Adidas’ World Cup Font issue
The official, World Cup typeface for player jerseys has been criticised in recent days for being unreadable. Designed for Adidas, inspired by the Cyrillic and traditional Soviet imagery, the font makes some of the letters confusing with others because of its angular character. A pair of letters ‘A’ and ‘R’, ‘D’ and ‘O’ and ‘X’ and ‘K’ from a long distance may prove difficult to distinguish and thus to read correctly.
FIFA regulations make it clear that the typeface used in all costumes must be legible and distinguishable by all players, match officials, spectators and the media. Adidas fountain in this field is not very able to defend itself, as pointed out by Twitter users over the last week.
This perfectly illustrates the problem about this “typeface”.
Thanks, Julian …
— sportsfonts.com (@sportsfonts_com) March 20, 2018
The font for these Adidas numbers is shocking. 11 or 17 or 77. (Obviously not 77 in the World Cup but still) pic.twitter.com/TyM9D7Rm0k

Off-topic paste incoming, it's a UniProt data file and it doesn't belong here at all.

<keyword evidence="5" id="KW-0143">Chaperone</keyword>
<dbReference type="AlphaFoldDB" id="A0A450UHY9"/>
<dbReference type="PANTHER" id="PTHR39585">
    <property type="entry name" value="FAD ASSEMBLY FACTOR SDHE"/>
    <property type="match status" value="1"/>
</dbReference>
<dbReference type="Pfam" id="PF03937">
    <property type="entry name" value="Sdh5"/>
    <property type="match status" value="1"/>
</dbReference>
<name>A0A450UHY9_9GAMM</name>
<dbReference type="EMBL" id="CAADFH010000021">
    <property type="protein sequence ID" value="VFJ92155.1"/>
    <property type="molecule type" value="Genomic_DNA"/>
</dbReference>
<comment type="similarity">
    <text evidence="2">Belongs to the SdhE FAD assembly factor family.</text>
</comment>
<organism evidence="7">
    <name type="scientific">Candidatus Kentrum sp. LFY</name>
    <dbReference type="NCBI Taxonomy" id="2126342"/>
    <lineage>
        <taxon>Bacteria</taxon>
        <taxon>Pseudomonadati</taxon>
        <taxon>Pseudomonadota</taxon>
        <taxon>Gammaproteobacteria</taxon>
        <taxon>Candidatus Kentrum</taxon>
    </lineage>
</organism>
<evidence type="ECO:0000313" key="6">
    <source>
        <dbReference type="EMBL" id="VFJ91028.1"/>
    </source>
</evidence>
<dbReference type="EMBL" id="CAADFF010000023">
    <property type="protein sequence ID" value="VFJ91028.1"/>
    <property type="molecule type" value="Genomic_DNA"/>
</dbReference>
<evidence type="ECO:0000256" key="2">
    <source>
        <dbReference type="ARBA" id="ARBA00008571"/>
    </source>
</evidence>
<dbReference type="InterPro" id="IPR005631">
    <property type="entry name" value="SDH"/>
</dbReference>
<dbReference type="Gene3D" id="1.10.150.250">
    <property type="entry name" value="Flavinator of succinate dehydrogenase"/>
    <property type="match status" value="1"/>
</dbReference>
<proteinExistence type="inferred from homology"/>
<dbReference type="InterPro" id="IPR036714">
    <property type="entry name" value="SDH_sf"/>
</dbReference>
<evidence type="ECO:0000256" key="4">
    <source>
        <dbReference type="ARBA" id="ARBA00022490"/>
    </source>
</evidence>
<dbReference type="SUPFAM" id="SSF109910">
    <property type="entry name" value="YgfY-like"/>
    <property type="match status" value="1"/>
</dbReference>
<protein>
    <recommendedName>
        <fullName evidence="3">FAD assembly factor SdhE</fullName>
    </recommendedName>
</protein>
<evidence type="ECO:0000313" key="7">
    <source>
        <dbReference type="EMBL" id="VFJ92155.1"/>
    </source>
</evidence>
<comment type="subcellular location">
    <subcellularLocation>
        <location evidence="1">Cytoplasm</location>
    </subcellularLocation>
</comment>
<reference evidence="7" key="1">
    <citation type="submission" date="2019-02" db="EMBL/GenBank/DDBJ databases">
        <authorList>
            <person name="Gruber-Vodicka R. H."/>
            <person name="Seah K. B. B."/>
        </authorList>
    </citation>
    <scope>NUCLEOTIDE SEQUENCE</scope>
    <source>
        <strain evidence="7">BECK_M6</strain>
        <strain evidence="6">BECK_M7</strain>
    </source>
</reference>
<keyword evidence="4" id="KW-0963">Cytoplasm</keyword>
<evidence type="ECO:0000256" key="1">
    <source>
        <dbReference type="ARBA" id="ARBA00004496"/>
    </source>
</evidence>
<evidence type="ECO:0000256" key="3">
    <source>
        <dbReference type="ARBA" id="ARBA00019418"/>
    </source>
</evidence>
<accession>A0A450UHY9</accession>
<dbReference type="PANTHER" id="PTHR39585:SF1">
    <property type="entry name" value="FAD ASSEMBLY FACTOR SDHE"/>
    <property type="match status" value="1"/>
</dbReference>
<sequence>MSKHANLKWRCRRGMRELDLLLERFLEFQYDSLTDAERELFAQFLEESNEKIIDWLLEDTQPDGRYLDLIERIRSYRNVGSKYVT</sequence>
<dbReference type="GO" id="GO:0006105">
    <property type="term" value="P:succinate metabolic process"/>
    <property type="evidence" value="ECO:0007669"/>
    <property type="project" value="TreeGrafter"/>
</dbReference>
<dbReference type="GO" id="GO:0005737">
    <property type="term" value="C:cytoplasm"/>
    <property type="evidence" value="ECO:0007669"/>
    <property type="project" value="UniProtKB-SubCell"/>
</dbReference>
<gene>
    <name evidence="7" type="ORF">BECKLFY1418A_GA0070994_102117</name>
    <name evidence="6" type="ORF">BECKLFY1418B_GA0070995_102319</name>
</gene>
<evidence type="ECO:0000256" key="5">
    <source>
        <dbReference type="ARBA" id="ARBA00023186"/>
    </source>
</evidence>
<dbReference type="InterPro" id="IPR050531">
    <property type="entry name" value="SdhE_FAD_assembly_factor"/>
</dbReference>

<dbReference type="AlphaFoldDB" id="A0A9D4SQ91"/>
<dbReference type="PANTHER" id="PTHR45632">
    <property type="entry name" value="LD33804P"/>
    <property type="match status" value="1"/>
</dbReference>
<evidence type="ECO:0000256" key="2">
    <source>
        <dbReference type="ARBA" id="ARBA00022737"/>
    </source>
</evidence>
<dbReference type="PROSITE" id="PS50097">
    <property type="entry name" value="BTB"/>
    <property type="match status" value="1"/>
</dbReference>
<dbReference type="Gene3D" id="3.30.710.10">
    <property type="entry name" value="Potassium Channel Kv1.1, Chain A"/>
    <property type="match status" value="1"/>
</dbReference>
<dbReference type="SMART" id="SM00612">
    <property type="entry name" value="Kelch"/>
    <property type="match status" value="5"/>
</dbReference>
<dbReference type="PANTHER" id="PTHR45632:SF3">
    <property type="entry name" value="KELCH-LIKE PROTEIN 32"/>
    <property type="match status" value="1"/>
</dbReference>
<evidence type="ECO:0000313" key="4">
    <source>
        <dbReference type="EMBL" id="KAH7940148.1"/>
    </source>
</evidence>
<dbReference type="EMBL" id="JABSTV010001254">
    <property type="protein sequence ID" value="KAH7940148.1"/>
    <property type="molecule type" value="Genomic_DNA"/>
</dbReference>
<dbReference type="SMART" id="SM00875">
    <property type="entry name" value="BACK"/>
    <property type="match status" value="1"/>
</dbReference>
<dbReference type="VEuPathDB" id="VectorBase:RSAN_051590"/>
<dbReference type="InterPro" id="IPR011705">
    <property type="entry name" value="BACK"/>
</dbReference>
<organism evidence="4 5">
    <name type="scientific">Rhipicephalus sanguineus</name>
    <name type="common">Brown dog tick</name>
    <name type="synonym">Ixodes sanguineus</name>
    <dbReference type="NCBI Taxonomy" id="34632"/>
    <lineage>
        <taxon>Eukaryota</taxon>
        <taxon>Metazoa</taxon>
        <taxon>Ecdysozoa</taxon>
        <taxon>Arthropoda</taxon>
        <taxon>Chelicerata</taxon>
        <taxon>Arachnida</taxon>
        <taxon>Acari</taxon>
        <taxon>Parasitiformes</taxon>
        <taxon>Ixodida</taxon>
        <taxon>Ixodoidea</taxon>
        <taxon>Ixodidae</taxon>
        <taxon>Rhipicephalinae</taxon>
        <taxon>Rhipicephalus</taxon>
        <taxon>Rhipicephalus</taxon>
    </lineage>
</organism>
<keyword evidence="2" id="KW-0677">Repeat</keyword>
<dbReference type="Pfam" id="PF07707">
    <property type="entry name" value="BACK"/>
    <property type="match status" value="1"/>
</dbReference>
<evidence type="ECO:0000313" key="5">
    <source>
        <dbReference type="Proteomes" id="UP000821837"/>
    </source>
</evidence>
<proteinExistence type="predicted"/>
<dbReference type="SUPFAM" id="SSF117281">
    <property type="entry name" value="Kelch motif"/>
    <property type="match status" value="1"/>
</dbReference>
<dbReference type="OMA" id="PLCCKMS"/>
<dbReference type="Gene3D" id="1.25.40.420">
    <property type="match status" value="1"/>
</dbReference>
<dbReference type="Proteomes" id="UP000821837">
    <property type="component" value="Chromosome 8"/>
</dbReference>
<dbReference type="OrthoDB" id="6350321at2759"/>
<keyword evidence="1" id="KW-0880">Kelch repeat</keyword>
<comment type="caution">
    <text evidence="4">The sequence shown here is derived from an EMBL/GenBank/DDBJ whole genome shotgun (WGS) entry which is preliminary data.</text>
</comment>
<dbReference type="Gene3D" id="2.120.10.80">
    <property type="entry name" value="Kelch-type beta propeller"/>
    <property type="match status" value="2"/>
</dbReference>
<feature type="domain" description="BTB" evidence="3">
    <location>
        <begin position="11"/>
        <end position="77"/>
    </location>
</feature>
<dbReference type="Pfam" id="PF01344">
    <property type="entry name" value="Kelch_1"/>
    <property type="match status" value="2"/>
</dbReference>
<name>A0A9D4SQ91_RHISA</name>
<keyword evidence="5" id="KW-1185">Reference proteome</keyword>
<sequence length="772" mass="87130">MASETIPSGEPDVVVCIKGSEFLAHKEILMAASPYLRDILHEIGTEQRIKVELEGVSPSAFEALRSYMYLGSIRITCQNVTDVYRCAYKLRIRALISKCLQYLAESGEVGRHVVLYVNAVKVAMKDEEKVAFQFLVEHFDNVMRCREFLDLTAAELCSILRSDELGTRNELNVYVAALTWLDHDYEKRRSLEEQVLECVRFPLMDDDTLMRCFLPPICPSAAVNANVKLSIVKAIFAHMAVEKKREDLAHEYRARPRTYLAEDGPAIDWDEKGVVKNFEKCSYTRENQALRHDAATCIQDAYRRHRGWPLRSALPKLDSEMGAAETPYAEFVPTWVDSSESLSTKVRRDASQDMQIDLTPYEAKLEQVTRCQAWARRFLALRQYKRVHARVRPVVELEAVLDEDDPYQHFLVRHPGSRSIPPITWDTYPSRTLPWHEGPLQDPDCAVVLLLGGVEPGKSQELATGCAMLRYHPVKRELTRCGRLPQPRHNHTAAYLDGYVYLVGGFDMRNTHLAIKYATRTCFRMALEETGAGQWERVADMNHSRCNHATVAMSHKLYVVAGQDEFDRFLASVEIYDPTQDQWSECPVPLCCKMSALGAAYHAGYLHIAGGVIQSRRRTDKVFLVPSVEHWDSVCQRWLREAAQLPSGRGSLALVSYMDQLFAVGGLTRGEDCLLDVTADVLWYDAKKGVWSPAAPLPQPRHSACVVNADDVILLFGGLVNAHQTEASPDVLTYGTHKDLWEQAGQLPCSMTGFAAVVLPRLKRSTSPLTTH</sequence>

— Craig Williams (@craigawilliams) June 15, 2018
The Adidas font is absolute garbage. I dare anyone who doesn’t know these players to try to figure out Khedira’s name by reading his shirt.
— Cory Mizer (@CoryMizer) June 17, 2018
Because of this illegible Adidas font, Timo Werner appears to have “Weaner” on his back
— Bob Guerrero (@PassionateFanPH) June 17, 2018
I get that @adidas were going for a Russian Constructivism vibe, but their #WorldCup typeface feels too clunky and quirky and often illegible. Given their fondness for 80s retro kits this year would they have been better off using this? https://t.co/rvgqmXMB8U @sportsfonts_com
— James Taylor (@jamestaylor) June 20, 2018
This adidas font is awful. 17’s look like 11’s, R’s look like A’s
— Michael Schwartz (@MistahSchwartz) June 17, 2018
Have you seen Odriozola? pic.twitter.com/Thh0152TBz
— Daniel Busch (@dan_bu) March 23, 2018